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6 Wonder Woman comics to read after seeing the movie

This assembly of stories makes for great reading after the Gal Gadot blockbuster

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Patty Jenkins’ Wonder Woman, an already-acclaimed blockbuster that looks set to put its titular heroine back firmly in the pop culture zeitgeist, is out in theaters now. But Wonder Woman hasn’t always gotten the onscreen recognition she deserves, so viewers who walk out of the film with a newfound appreciation for Diana of Themyscira should be happy to know there are decades of great stories in her original format of comic books. Coupled with the various new re-imaginings tied to the film’s release and the character’s 75h anniversary last year, this means new fans have plenty of further reading available at their fingertips.

To help out Wonder Woman devotees new and old, EW assembled a list of the best comics featuring our No. 1 most powerful superhero. Check out the list below to find out where to go after the movie. All the collections included below are available at comic shops, bookstores, and digital comics retailers like Comixology.

Wonder Woman, vol. 1: The Lies & Wonder Woman, vol. 2: Year One

Greg Rucka (writer), Liam Sharp (artist), Nicola Scott (artist)

Last year DC rebooted its line with the Rebirth initiative, starting all its superhero books over again from issue 1 with new creative teams. The new Wonder Woman series has been one of the line’s top highlights, alternating between a present-day story about Diana struggling with her identity and reconnecting with old friends (illustrated by Liam Sharp in a dense, detailed style) and a modern retelling of her origin (illustrated by Nicola Scott in wide-eyed color). Now that both storylines are available in collected form, they make a perfect comic gateway for new Wonder Woman fans.

The Legend of Wonder Woman, vol. 1: Origins

Renae De Liz (writer/artist), Ray Dillon (artist)

Last year marked Wonder Woman’s 75th anniversary. That makes her one of DC’s longest-tenured heroes, but unfortunately, Diana’s origin and mythology are not as firmly embedded in the cultural zeitgeist as her comrades Batman and Superman. Several creators seized this opportunity to retell Wonder Woman’s origin for a new age. One of the best new origins came courtesy of writer/artist Renae De Liz, whose all-ages story evokes Wonder Woman’s world in beautiful, warm colors. A true origin story, De Liz provides background for all of Wonder Woman’s most recognizable elements, from the Lasso of Truth to the Invisible Plane. Though the film takes place during World War I, The Legend of Wonder Woman returns Diana to her original origin of World War II, and De Liz is a master at pulling off the vintage wartime aesthetic.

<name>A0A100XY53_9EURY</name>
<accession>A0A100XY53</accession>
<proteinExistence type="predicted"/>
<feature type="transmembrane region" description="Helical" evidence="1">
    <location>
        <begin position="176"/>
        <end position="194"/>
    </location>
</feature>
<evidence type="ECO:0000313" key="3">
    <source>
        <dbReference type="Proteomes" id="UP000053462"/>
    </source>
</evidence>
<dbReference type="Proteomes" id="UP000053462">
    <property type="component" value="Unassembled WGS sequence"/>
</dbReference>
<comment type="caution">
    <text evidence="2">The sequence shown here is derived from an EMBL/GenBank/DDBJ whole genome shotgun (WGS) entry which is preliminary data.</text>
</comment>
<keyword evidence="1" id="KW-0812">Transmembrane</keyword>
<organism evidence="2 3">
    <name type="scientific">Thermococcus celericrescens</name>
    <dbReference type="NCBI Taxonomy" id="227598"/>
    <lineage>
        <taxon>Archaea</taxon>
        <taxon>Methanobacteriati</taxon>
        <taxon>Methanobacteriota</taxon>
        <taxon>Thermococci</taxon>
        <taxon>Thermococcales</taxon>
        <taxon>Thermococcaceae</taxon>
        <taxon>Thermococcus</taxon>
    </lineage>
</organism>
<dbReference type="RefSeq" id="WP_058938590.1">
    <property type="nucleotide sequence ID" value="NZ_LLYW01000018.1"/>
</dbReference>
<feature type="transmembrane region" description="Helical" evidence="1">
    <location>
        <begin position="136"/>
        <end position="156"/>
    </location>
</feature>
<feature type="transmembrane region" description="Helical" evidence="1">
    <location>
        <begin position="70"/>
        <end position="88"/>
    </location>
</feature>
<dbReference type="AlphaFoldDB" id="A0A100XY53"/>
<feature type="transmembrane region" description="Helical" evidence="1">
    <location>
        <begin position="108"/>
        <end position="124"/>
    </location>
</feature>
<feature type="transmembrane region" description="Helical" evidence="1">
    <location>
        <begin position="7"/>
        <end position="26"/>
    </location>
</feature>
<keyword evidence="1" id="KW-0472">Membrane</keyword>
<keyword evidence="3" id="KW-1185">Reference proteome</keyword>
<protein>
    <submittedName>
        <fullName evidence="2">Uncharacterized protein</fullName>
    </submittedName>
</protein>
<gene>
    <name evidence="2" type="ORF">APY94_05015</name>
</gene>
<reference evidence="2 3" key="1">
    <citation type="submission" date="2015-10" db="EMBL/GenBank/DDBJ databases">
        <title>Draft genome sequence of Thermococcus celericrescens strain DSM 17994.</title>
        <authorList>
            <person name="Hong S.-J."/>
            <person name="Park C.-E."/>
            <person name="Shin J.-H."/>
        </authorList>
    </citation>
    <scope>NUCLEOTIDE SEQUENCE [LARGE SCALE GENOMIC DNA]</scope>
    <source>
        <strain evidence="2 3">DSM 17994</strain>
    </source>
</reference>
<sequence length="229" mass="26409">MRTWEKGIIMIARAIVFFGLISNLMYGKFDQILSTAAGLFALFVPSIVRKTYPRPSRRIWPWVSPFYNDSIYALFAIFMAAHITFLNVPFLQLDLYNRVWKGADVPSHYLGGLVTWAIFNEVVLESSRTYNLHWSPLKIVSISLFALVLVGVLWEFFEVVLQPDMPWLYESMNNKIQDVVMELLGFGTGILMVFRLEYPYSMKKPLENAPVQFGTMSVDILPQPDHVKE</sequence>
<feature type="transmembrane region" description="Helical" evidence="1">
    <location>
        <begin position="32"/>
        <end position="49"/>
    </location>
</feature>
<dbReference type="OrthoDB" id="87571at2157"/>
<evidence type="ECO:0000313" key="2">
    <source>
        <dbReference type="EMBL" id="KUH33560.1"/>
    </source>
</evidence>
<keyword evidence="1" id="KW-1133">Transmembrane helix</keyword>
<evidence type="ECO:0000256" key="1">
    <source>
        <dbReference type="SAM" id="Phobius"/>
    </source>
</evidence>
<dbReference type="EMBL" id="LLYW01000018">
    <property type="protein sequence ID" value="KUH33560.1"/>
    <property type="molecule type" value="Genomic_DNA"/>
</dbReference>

Wonder Woman: The Golden Age Omnibus, vol. 1

William Moulton Marston (writer), H.G. Peter (artist)

Few subsequent Wonder Woman interpretations have captured the singular weirdness of the original Marston comics. Diana’s creator imbued her with politics from the beginning, creating a radical brew of feminism, pacifism, and bondage that was unlike anything most readers had ever seen before (or since). Like most superheroes, Wonder Woman has been reinterpreted and revised since the beginning, but revisiting the original comics can give a fascinating insight into her character. Thankfully, DC has just started reprinting those old “Golden Age” comics in comprehensive omnibuses, perfect for interested readers to dive in.

Wonder Woman by George Pérez, vol. 1

George Pérez (writer/artist)

Decades before Rebirth, DC underwent one of its biggest-ever resets in the mid-‘80s. This was the era of Crisis on Infinite Earths, The Dark Knight Returns, and John Byrne’s Superman: Man of Steel – gigantic stories that revamped DC’s classic heroes for a new age. Wonder Woman was not immune to this wave and got her own reimagining courtesy of writer-artist George Pérez. Fresh off the massive success of his work on Crisis and The New Teen Titans, Pérez was at the top of his game as one of the best superhero comics artists in the game. He used the fullest extent of his powers on Wonder Woman, revamping everything from her godly foe Ares to Themyscira itself as part of a complex, interlocking saga. Thankfully, Pérez’s full story is now available in several reprint volumes.

Wonder Woman: Earth One

Grant Morrison (writer), Yanick Paquette (artist)

This non-canonical graphic novel was an earnest attempt to root a present-day Wonder Woman in some of Marston’s original themes. The provocative cover features Wonder Woman bound in chains, but like Marston before them, Grant Morrison and Yanick Paquette only bind Diana so that she can triumphantly escape her bondage again and again. Paquette’s gorgeous art makes for a truly different Themyscira, one imbued with as many futuristic science-fiction elements as Hellenistic architecture. Combined with Morrison’s trademark experimentation, it makes for a fascinating story.